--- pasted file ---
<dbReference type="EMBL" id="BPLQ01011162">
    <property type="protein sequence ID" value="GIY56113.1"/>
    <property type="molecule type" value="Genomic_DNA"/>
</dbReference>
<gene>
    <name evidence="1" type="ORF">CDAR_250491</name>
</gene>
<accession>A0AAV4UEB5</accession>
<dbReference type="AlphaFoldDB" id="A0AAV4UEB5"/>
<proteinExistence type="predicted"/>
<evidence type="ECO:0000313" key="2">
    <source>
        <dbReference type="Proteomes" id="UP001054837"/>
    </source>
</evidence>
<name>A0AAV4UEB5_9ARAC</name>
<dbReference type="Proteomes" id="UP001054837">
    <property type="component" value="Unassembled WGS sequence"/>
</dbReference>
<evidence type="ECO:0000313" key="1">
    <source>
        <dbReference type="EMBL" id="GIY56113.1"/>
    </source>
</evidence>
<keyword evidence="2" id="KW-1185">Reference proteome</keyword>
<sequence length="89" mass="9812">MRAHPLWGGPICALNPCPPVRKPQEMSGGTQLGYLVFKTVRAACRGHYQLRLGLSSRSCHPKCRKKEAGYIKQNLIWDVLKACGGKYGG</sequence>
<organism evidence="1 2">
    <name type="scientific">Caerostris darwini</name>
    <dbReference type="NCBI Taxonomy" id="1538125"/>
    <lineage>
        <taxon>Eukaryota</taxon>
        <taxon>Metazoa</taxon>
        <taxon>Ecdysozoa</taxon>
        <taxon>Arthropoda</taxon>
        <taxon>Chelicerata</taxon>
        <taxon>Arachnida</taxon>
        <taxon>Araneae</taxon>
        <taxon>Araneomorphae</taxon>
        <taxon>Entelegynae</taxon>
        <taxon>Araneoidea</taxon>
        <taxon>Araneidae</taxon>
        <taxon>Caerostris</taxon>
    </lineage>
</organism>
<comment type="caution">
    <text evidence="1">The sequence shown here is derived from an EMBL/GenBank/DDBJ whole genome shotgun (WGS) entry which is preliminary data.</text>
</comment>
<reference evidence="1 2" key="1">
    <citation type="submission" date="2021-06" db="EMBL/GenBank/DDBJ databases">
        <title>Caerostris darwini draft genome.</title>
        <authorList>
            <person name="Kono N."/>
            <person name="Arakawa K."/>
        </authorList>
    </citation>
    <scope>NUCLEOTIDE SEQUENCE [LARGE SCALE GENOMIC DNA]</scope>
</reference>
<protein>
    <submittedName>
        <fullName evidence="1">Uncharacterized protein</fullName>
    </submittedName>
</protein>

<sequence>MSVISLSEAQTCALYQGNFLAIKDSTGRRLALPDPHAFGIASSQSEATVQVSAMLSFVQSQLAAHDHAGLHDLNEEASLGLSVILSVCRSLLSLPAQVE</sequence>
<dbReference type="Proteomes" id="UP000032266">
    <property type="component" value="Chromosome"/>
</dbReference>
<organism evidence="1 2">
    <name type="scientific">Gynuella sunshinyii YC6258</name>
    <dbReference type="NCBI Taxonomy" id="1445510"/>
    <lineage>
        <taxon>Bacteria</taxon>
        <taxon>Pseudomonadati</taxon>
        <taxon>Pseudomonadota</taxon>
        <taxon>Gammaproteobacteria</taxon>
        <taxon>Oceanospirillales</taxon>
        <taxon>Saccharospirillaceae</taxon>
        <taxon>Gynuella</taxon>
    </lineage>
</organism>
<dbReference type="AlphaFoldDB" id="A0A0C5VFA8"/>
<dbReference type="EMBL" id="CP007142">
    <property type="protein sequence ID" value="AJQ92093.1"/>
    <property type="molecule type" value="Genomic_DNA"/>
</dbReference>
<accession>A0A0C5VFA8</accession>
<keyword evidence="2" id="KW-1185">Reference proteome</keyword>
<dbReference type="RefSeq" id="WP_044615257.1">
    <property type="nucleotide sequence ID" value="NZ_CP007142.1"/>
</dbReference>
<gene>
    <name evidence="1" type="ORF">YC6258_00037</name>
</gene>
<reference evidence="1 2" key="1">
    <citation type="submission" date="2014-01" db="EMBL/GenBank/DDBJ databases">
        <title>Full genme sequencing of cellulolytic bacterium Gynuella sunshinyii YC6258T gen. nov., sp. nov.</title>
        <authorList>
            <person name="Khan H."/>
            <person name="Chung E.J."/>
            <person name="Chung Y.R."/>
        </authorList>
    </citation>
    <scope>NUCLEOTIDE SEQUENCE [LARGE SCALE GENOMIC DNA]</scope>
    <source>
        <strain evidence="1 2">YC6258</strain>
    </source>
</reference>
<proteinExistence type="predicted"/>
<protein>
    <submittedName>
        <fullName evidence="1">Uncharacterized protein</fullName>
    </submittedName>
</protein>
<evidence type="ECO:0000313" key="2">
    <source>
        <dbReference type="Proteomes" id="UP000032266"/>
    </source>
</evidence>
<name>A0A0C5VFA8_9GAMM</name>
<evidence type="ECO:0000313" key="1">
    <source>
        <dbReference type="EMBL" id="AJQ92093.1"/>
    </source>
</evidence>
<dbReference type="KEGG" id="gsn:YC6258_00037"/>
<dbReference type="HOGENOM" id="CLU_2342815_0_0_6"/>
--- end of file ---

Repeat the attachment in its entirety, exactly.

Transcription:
<dbReference type="EMBL" id="BPLQ01011162">
    <property type="protein sequence ID" value="GIY56113.1"/>
    <property type="molecule type" value="Genomic_DNA"/>
</dbReference>
<gene>
    <name evidence="1" type="ORF">CDAR_250491</name>
</gene>
<accession>A0AAV4UEB5</accession>
<dbReference type="AlphaFoldDB" id="A0AAV4UEB5"/>
<proteinExistence type="predicted"/>
<evidence type="ECO:0000313" key="2">
    <source>
        <dbReference type="Proteomes" id="UP001054837"/>
    </source>
</evidence>
<name>A0AAV4UEB5_9ARAC</name>
<dbReference type="Proteomes" id="UP001054837">
    <property type="component" value="Unassembled WGS sequence"/>
</dbReference>
<evidence type="ECO:0000313" key="1">
    <source>
        <dbReference type="EMBL" id="GIY56113.1"/>
    </source>
</evidence>
<keyword evidence="2" id="KW-1185">Reference proteome</keyword>
<sequence length="89" mass="9812">MRAHPLWGGPICALNPCPPVRKPQEMSGGTQLGYLVFKTVRAACRGHYQLRLGLSSRSCHPKCRKKEAGYIKQNLIWDVLKACGGKYGG</sequence>
<organism evidence="1 2">
    <name type="scientific">Caerostris darwini</name>
    <dbReference type="NCBI Taxonomy" id="1538125"/>
    <lineage>
        <taxon>Eukaryota</taxon>
        <taxon>Metazoa</taxon>
        <taxon>Ecdysozoa</taxon>
        <taxon>Arthropoda</taxon>
        <taxon>Chelicerata</taxon>
        <taxon>Arachnida</taxon>
        <taxon>Araneae</taxon>
        <taxon>Araneomorphae</taxon>
        <taxon>Entelegynae</taxon>
        <taxon>Araneoidea</taxon>
        <taxon>Araneidae</taxon>
        <taxon>Caerostris</taxon>
    </lineage>
</organism>
<comment type="caution">
    <text evidence="1">The sequence shown here is derived from an EMBL/GenBank/DDBJ whole genome shotgun (WGS) entry which is preliminary data.</text>
</comment>
<reference evidence="1 2" key="1">
    <citation type="submission" date="2021-06" db="EMBL/GenBank/DDBJ databases">
        <title>Caerostris darwini draft genome.</title>
        <authorList>
            <person name="Kono N."/>
            <person name="Arakawa K."/>
        </authorList>
    </citation>
    <scope>NUCLEOTIDE SEQUENCE [LARGE SCALE GENOMIC DNA]</scope>
</reference>
<protein>
    <submittedName>
        <fullName evidence="1">Uncharacterized protein</fullName>
    </submittedName>
</protein>

<sequence>MSVISLSEAQTCALYQGNFLAIKDSTGRRLALPDPHAFGIASSQSEATVQVSAMLSFVQSQLAAHDHAGLHDLNEEASLGLSVILSVCRSLLSLPAQVE</sequence>
<dbReference type="Proteomes" id="UP000032266">
    <property type="component" value="Chromosome"/>
</dbReference>
<organism evidence="1 2">
    <name type="scientific">Gynuella sunshinyii YC6258</name>
    <dbReference type="NCBI Taxonomy" id="1445510"/>
    <lineage>
        <taxon>Bacteria</taxon>
        <taxon>Pseudomonadati</taxon>
        <taxon>Pseudomonadota</taxon>
        <taxon>Gammaproteobacteria</taxon>
        <taxon>Oceanospirillales</taxon>
        <taxon>Saccharospirillaceae</taxon>
        <taxon>Gynuella</taxon>
    </lineage>
</organism>
<dbReference type="AlphaFoldDB" id="A0A0C5VFA8"/>
<dbReference type="EMBL" id="CP007142">
    <property type="protein sequence ID" value="AJQ92093.1"/>
    <property type="molecule type" value="Genomic_DNA"/>
</dbReference>
<accession>A0A0C5VFA8</accession>
<keyword evidence="2" id="KW-1185">Reference proteome</keyword>
<dbReference type="RefSeq" id="WP_044615257.1">
    <property type="nucleotide sequence ID" value="NZ_CP007142.1"/>
</dbReference>
<gene>
    <name evidence="1" type="ORF">YC6258_00037</name>
</gene>
<reference evidence="1 2" key="1">
    <citation type="submission" date="2014-01" db="EMBL/GenBank/DDBJ databases">
        <title>Full genme sequencing of cellulolytic bacterium Gynuella sunshinyii YC6258T gen. nov., sp. nov.</title>
        <authorList>
            <person name="Khan H."/>
            <person name="Chung E.J."/>
            <person name="Chung Y.R."/>
        </authorList>
    </citation>
    <scope>NUCLEOTIDE SEQUENCE [LARGE SCALE GENOMIC DNA]</scope>
    <source>
        <strain evidence="1 2">YC6258</strain>
    </source>
</reference>
<proteinExistence type="predicted"/>
<protein>
    <submittedName>
        <fullName evidence="1">Uncharacterized protein</fullName>
    </submittedName>
</protein>
<evidence type="ECO:0000313" key="2">
    <source>
        <dbReference type="Proteomes" id="UP000032266"/>
    </source>
</evidence>
<name>A0A0C5VFA8_9GAMM</name>
<evidence type="ECO:0000313" key="1">
    <source>
        <dbReference type="EMBL" id="AJQ92093.1"/>
    </source>
</evidence>
<dbReference type="KEGG" id="gsn:YC6258_00037"/>
<dbReference type="HOGENOM" id="CLU_2342815_0_0_6"/>